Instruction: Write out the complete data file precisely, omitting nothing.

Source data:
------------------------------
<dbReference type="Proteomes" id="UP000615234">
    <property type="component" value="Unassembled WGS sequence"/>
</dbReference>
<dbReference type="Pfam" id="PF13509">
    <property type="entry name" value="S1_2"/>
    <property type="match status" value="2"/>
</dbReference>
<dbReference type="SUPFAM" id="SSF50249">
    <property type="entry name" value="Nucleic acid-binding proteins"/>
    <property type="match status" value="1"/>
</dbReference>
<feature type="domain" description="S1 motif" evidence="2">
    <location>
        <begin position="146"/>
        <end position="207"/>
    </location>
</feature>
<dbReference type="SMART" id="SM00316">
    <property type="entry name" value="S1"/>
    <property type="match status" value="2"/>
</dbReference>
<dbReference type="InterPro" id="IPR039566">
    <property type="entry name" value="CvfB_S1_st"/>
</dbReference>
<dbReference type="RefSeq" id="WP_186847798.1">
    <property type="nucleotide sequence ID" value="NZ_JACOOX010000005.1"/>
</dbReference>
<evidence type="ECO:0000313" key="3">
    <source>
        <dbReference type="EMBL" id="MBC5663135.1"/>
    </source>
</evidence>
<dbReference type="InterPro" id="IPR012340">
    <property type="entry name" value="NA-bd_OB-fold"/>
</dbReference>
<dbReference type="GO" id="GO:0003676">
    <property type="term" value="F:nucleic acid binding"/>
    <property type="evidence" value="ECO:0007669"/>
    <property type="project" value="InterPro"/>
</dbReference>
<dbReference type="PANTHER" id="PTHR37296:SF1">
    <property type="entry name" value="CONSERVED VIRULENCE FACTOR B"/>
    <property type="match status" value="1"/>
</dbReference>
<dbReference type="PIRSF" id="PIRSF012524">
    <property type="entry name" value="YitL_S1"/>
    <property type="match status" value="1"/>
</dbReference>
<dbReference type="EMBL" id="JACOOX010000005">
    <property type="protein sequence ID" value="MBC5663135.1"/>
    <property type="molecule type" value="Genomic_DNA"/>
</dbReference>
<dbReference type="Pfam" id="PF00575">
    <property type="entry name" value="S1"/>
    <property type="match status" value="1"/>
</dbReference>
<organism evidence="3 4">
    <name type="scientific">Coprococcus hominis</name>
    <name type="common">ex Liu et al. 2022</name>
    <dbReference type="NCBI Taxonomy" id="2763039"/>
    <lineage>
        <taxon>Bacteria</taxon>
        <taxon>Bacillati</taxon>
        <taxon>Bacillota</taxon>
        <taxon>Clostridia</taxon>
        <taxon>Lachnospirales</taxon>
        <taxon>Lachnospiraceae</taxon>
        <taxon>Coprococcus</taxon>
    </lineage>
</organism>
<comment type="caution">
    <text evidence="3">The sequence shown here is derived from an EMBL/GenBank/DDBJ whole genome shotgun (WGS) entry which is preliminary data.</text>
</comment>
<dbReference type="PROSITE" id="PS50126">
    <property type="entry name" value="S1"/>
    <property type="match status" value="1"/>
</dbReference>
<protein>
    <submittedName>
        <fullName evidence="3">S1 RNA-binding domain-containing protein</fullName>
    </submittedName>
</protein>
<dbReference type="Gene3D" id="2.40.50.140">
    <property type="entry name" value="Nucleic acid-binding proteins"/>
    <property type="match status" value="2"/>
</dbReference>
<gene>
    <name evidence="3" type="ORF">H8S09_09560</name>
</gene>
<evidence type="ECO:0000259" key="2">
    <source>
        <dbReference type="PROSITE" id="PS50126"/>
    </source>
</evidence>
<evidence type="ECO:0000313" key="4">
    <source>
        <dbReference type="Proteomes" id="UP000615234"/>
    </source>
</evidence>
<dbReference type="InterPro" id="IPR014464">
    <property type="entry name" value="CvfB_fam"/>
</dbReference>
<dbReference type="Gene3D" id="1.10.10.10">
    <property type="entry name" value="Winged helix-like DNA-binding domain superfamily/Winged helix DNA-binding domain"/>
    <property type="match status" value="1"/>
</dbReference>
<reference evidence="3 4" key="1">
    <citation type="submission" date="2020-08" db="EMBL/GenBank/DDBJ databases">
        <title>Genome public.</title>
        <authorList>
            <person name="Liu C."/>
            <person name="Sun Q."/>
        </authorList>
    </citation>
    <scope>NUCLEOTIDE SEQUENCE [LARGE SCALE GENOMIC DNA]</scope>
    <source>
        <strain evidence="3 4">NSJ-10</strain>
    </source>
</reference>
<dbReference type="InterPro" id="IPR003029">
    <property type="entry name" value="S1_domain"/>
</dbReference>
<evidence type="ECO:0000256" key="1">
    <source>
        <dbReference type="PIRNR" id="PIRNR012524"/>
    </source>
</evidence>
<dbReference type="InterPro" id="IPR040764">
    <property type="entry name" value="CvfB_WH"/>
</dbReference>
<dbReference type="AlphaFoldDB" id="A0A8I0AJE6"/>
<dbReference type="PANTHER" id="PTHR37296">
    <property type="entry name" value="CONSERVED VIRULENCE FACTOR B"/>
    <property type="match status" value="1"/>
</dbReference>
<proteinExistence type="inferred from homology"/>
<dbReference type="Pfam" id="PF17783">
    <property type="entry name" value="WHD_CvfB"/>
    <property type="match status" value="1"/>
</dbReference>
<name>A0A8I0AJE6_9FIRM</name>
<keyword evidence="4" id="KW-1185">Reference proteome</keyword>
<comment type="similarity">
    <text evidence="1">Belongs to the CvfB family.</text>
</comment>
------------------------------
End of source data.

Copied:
<dbReference type="Proteomes" id="UP000615234">
    <property type="component" value="Unassembled WGS sequence"/>
</dbReference>
<dbReference type="Pfam" id="PF13509">
    <property type="entry name" value="S1_2"/>
    <property type="match status" value="2"/>
</dbReference>
<dbReference type="SUPFAM" id="SSF50249">
    <property type="entry name" value="Nucleic acid-binding proteins"/>
    <property type="match status" value="1"/>
</dbReference>
<feature type="domain" description="S1 motif" evidence="2">
    <location>
        <begin position="146"/>
        <end position="207"/>
    </location>
</feature>
<dbReference type="SMART" id="SM00316">
    <property type="entry name" value="S1"/>
    <property type="match status" value="2"/>
</dbReference>
<dbReference type="InterPro" id="IPR039566">
    <property type="entry name" value="CvfB_S1_st"/>
</dbReference>
<dbReference type="RefSeq" id="WP_186847798.1">
    <property type="nucleotide sequence ID" value="NZ_JACOOX010000005.1"/>
</dbReference>
<evidence type="ECO:0000313" key="3">
    <source>
        <dbReference type="EMBL" id="MBC5663135.1"/>
    </source>
</evidence>
<dbReference type="InterPro" id="IPR012340">
    <property type="entry name" value="NA-bd_OB-fold"/>
</dbReference>
<dbReference type="GO" id="GO:0003676">
    <property type="term" value="F:nucleic acid binding"/>
    <property type="evidence" value="ECO:0007669"/>
    <property type="project" value="InterPro"/>
</dbReference>
<dbReference type="PANTHER" id="PTHR37296:SF1">
    <property type="entry name" value="CONSERVED VIRULENCE FACTOR B"/>
    <property type="match status" value="1"/>
</dbReference>
<dbReference type="PIRSF" id="PIRSF012524">
    <property type="entry name" value="YitL_S1"/>
    <property type="match status" value="1"/>
</dbReference>
<dbReference type="EMBL" id="JACOOX010000005">
    <property type="protein sequence ID" value="MBC5663135.1"/>
    <property type="molecule type" value="Genomic_DNA"/>
</dbReference>
<dbReference type="Pfam" id="PF00575">
    <property type="entry name" value="S1"/>
    <property type="match status" value="1"/>
</dbReference>
<organism evidence="3 4">
    <name type="scientific">Coprococcus hominis</name>
    <name type="common">ex Liu et al. 2022</name>
    <dbReference type="NCBI Taxonomy" id="2763039"/>
    <lineage>
        <taxon>Bacteria</taxon>
        <taxon>Bacillati</taxon>
        <taxon>Bacillota</taxon>
        <taxon>Clostridia</taxon>
        <taxon>Lachnospirales</taxon>
        <taxon>Lachnospiraceae</taxon>
        <taxon>Coprococcus</taxon>
    </lineage>
</organism>
<comment type="caution">
    <text evidence="3">The sequence shown here is derived from an EMBL/GenBank/DDBJ whole genome shotgun (WGS) entry which is preliminary data.</text>
</comment>
<dbReference type="PROSITE" id="PS50126">
    <property type="entry name" value="S1"/>
    <property type="match status" value="1"/>
</dbReference>
<protein>
    <submittedName>
        <fullName evidence="3">S1 RNA-binding domain-containing protein</fullName>
    </submittedName>
</protein>
<dbReference type="Gene3D" id="2.40.50.140">
    <property type="entry name" value="Nucleic acid-binding proteins"/>
    <property type="match status" value="2"/>
</dbReference>
<gene>
    <name evidence="3" type="ORF">H8S09_09560</name>
</gene>
<evidence type="ECO:0000259" key="2">
    <source>
        <dbReference type="PROSITE" id="PS50126"/>
    </source>
</evidence>
<evidence type="ECO:0000313" key="4">
    <source>
        <dbReference type="Proteomes" id="UP000615234"/>
    </source>
</evidence>
<dbReference type="InterPro" id="IPR014464">
    <property type="entry name" value="CvfB_fam"/>
</dbReference>
<dbReference type="Gene3D" id="1.10.10.10">
    <property type="entry name" value="Winged helix-like DNA-binding domain superfamily/Winged helix DNA-binding domain"/>
    <property type="match status" value="1"/>
</dbReference>
<reference evidence="3 4" key="1">
    <citation type="submission" date="2020-08" db="EMBL/GenBank/DDBJ databases">
        <title>Genome public.</title>
        <authorList>
            <person name="Liu C."/>
            <person name="Sun Q."/>
        </authorList>
    </citation>
    <scope>NUCLEOTIDE SEQUENCE [LARGE SCALE GENOMIC DNA]</scope>
    <source>
        <strain evidence="3 4">NSJ-10</strain>
    </source>
</reference>
<dbReference type="InterPro" id="IPR003029">
    <property type="entry name" value="S1_domain"/>
</dbReference>
<evidence type="ECO:0000256" key="1">
    <source>
        <dbReference type="PIRNR" id="PIRNR012524"/>
    </source>
</evidence>
<dbReference type="InterPro" id="IPR040764">
    <property type="entry name" value="CvfB_WH"/>
</dbReference>
<dbReference type="AlphaFoldDB" id="A0A8I0AJE6"/>
<dbReference type="PANTHER" id="PTHR37296">
    <property type="entry name" value="CONSERVED VIRULENCE FACTOR B"/>
    <property type="match status" value="1"/>
</dbReference>
<proteinExistence type="inferred from homology"/>
<dbReference type="Pfam" id="PF17783">
    <property type="entry name" value="WHD_CvfB"/>
    <property type="match status" value="1"/>
</dbReference>
<name>A0A8I0AJE6_9FIRM</name>
<keyword evidence="4" id="KW-1185">Reference proteome</keyword>
<comment type="similarity">
    <text evidence="1">Belongs to the CvfB family.</text>
</comment>